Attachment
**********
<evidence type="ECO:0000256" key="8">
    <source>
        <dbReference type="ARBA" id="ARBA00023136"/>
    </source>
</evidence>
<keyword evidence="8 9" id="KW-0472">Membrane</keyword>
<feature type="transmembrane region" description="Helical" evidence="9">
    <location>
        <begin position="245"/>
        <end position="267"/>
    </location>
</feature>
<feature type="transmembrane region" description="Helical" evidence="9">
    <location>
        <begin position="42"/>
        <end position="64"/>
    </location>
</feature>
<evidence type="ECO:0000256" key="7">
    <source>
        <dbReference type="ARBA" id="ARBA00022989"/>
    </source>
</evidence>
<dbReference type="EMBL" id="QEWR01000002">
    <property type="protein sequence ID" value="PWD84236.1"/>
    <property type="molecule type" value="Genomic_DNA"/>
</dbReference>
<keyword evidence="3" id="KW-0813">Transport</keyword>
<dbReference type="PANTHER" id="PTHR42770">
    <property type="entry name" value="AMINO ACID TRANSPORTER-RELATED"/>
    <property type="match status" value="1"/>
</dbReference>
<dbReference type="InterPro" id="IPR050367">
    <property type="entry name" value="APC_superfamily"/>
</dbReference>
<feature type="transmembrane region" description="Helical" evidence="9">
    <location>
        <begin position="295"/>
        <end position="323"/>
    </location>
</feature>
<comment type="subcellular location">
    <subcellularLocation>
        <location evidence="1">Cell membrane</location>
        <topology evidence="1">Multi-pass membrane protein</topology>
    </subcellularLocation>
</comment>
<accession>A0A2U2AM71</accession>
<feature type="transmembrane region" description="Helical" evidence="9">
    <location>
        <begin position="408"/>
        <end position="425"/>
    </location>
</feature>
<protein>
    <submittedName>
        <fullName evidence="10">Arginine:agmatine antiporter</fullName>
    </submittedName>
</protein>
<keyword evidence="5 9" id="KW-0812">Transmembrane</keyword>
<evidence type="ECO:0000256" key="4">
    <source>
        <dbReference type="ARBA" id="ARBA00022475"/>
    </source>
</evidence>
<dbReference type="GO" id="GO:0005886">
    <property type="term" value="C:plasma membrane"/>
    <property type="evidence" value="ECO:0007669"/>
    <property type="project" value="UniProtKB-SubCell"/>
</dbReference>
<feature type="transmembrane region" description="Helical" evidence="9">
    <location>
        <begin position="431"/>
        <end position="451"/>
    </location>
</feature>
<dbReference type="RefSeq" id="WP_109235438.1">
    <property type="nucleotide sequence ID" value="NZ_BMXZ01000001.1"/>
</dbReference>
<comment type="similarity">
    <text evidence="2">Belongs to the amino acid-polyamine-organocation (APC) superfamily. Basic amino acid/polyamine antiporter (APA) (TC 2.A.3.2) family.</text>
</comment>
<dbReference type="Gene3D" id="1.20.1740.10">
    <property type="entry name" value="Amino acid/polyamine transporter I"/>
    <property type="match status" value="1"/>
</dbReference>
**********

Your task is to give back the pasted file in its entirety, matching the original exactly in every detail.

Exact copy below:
<evidence type="ECO:0000256" key="8">
    <source>
        <dbReference type="ARBA" id="ARBA00023136"/>
    </source>
</evidence>
<keyword evidence="8 9" id="KW-0472">Membrane</keyword>
<feature type="transmembrane region" description="Helical" evidence="9">
    <location>
        <begin position="245"/>
        <end position="267"/>
    </location>
</feature>
<feature type="transmembrane region" description="Helical" evidence="9">
    <location>
        <begin position="42"/>
        <end position="64"/>
    </location>
</feature>
<evidence type="ECO:0000256" key="7">
    <source>
        <dbReference type="ARBA" id="ARBA00022989"/>
    </source>
</evidence>
<dbReference type="EMBL" id="QEWR01000002">
    <property type="protein sequence ID" value="PWD84236.1"/>
    <property type="molecule type" value="Genomic_DNA"/>
</dbReference>
<keyword evidence="3" id="KW-0813">Transport</keyword>
<dbReference type="PANTHER" id="PTHR42770">
    <property type="entry name" value="AMINO ACID TRANSPORTER-RELATED"/>
    <property type="match status" value="1"/>
</dbReference>
<dbReference type="InterPro" id="IPR050367">
    <property type="entry name" value="APC_superfamily"/>
</dbReference>
<feature type="transmembrane region" description="Helical" evidence="9">
    <location>
        <begin position="295"/>
        <end position="323"/>
    </location>
</feature>
<comment type="subcellular location">
    <subcellularLocation>
        <location evidence="1">Cell membrane</location>
        <topology evidence="1">Multi-pass membrane protein</topology>
    </subcellularLocation>
</comment>
<accession>A0A2U2AM71</accession>
<feature type="transmembrane region" description="Helical" evidence="9">
    <location>
        <begin position="408"/>
        <end position="425"/>
    </location>
</feature>
<protein>
    <submittedName>
        <fullName evidence="10">Arginine:agmatine antiporter</fullName>
    </submittedName>
</protein>
<keyword evidence="5 9" id="KW-0812">Transmembrane</keyword>
<evidence type="ECO:0000256" key="4">
    <source>
        <dbReference type="ARBA" id="ARBA00022475"/>
    </source>
</evidence>
<dbReference type="GO" id="GO:0005886">
    <property type="term" value="C:plasma membrane"/>
    <property type="evidence" value="ECO:0007669"/>
    <property type="project" value="UniProtKB-SubCell"/>
</dbReference>
<feature type="transmembrane region" description="Helical" evidence="9">
    <location>
        <begin position="431"/>
        <end position="451"/>
    </location>
</feature>
<dbReference type="RefSeq" id="WP_109235438.1">
    <property type="nucleotide sequence ID" value="NZ_BMXZ01000001.1"/>
</dbReference>
<comment type="similarity">
    <text evidence="2">Belongs to the amino acid-polyamine-organocation (APC) superfamily. Basic amino acid/polyamine antiporter (APA) (TC 2.A.3.2) family.</text>
</comment>
<dbReference type="Gene3D" id="1.20.1740.10">
    <property type="entry name" value="Amino acid/polyamine transporter I"/>
    <property type="match status" value="1"/>
</dbReference>